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Third-graders visit Capitol, examine real laws

Kent City — In Big Rapids, it is against the law for someone to knowingly deposit trash in someone else’s receptacle without having permission to do so.

In Petoskey, it is unlawful for any person to engage in fortune-telling or pretend to tell fortunes for hire or reward.

And in Maddie Aldinger’s third-grade classroom at Kent City Elementary School, those and many other state laws came under intense scrutiny as her third-graders dug into a social studies unit on Michigan’s government. 

In preparation for a class trip to the state Capitol in Lansing, Aldinger wanted her students to be well informed on the different levels of government at the local, state and national levels, as well as how laws are created and enforced at those different levels. 

“When they’re 18 years old they will all have the right to vote, so it’s important that they understand how government and laws work … because they’re all going to have a voice one day,” Aldinger said. “When we go to the Capitol, we’re able to see what actually happens in government, the rooms where things happen, so it’s good to have that knowledge and understand what’s going on, who they’re meeting and what (state representatives) are doing.”

To do so, the third-graders split into small groups, each studying one real law from a city in Michigan. After figuring out what the law meant, each group had to come to consensus on whether it should be in place or not, and then build an argument supporting their position to present to the rest of the class. 

Beyond learning about government, the exercise was a good way to practice working in groups and respectfully agreeing or disagreeing with their peers, as well as their opinion-writing skills, Aldinger said. 

“There were some interesting discussions happening, even some mini-debates going on as they discussed whether a law should be in place,” she said. “One law said it should be illegal for people to have more than four dogs in their home, and those students got into a really good conversation. (One student said), ‘If the limit shouldn’t be enforced, should there be a limit? Should people be allowed to have 70 dogs in their home?’ They made some really great arguments.”

Camping, Crimes & Some Convincing

Kolten Lintern and his group members worked on a law from Big Rapids, where it’s illegal for someone to throw trash on another person’s property. He said he immediately agreed it was a valid issue and should be a law.

“I thought it should because, if somebody’s a criminal, they could maybe kill someone and if they threw it in your trash can, you would get all the blame and go to prison,” he explained. 

Most of Kolten’s group members agreed. But one took some convincing.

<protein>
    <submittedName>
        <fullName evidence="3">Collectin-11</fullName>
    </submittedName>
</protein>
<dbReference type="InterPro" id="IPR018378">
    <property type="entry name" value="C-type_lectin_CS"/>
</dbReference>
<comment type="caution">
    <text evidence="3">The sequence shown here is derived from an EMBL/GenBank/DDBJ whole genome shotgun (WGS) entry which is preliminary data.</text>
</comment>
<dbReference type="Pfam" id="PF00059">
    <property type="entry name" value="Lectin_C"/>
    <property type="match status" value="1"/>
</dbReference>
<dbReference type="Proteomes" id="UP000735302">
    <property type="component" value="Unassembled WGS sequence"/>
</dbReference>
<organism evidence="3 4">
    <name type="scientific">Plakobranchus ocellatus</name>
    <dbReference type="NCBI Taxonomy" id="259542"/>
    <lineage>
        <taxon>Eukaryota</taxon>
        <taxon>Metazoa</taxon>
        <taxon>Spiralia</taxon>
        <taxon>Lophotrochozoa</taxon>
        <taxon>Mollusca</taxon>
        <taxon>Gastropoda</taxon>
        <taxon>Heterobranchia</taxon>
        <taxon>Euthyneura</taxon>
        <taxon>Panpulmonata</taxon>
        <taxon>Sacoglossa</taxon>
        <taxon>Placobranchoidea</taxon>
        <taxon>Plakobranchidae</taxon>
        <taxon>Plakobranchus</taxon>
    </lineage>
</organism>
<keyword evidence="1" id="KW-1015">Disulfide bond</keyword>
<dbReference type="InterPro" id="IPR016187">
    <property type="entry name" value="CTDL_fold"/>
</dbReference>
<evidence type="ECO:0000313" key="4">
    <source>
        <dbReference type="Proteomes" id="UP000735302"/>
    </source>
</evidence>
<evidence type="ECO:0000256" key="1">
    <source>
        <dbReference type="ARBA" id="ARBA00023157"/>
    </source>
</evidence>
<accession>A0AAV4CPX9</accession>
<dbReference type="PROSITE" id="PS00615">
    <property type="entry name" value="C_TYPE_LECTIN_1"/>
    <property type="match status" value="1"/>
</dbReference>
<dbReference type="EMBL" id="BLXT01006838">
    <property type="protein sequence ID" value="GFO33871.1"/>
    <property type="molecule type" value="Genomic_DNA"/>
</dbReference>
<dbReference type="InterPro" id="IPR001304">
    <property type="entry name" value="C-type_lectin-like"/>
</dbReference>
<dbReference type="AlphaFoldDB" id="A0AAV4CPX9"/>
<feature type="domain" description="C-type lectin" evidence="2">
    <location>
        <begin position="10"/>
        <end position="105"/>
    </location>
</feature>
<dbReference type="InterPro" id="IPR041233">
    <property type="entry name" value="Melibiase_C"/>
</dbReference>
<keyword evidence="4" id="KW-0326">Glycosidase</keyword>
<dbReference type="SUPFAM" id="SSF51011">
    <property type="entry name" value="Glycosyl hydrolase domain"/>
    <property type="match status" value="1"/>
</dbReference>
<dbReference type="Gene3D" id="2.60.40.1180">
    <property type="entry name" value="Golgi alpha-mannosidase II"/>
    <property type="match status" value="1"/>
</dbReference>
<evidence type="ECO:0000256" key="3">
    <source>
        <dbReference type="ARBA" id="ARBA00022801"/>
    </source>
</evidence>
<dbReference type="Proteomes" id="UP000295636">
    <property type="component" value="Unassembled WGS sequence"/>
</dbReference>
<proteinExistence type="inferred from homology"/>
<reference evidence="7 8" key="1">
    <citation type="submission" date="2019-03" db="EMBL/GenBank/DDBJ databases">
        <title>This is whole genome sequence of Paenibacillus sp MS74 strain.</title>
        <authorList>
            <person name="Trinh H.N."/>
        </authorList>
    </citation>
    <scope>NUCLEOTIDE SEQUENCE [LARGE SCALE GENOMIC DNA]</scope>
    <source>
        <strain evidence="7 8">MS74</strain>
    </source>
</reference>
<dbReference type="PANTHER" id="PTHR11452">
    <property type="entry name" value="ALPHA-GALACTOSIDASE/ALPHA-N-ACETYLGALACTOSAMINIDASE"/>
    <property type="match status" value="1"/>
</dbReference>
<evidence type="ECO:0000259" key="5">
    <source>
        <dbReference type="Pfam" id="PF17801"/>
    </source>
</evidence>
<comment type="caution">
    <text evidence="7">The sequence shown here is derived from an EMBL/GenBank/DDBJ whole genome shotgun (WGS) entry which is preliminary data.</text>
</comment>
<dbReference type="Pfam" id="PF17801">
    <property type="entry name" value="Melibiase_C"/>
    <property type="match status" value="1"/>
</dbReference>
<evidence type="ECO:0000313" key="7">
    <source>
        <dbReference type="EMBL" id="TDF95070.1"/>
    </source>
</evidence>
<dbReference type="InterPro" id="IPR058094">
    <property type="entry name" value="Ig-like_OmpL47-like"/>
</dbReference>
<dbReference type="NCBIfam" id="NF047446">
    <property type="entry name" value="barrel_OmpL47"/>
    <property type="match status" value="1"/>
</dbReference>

“We talked to the person that didn’t agree and we told him how it should be a law and then, soon, he figured out that it should be a law and so he helped us do the work … It was just a little bit hard, but not that hard (to convince him),” Kolten said. 

Xiomara Martinez and her group studied a law from the city of Port Austin, which states that “No person shall utilize any part of the park, beach, parking lots or recreational areas as an overnight camping or sleeping place.” 

Unlike Kolten’s group, Xiomara and the rest of her peers were of the same mind right away: They agreed that it is one law that should not exist.

Why not? “Because, then, if (the person who wants to sleep) move somewhere else, like near the road, they could get run over by cars and that wouldn’t be good,” she said. 

Although Xiomara said it was “really scary” to present their argument in front of class, her group was ultimately the only one that disagreed with an on-the-books law — and they were also able to effectively convince their classmates, Aldinger said.

“Their argument was that it shouldn’t be a law because homeless people need a place to sleep,” the teacher said, “and when we took the vote, everyone agreed. They did a pretty great job.” 

Read more from Kent City: 
Built for balance?
‘My kids are counting on me’

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Beth Heinen Bell
Beth Heinen Bell
Beth Heinen Bell is associate editor, reporter and copy editor. She is an award-winning journalist who got her professional start as the education reporter for the Grand Haven Tribune. A Calvin University graduate and proud former Chimes editor, she later returned to Calvin to help manage its national writing festival. Beth has also written for The Grand Rapids Press and several West Michigan businesses and nonprofits. She is fascinated by the nuances of language, loves to travel and has strong feelings about the Oxford comma. Read Beth's full bio


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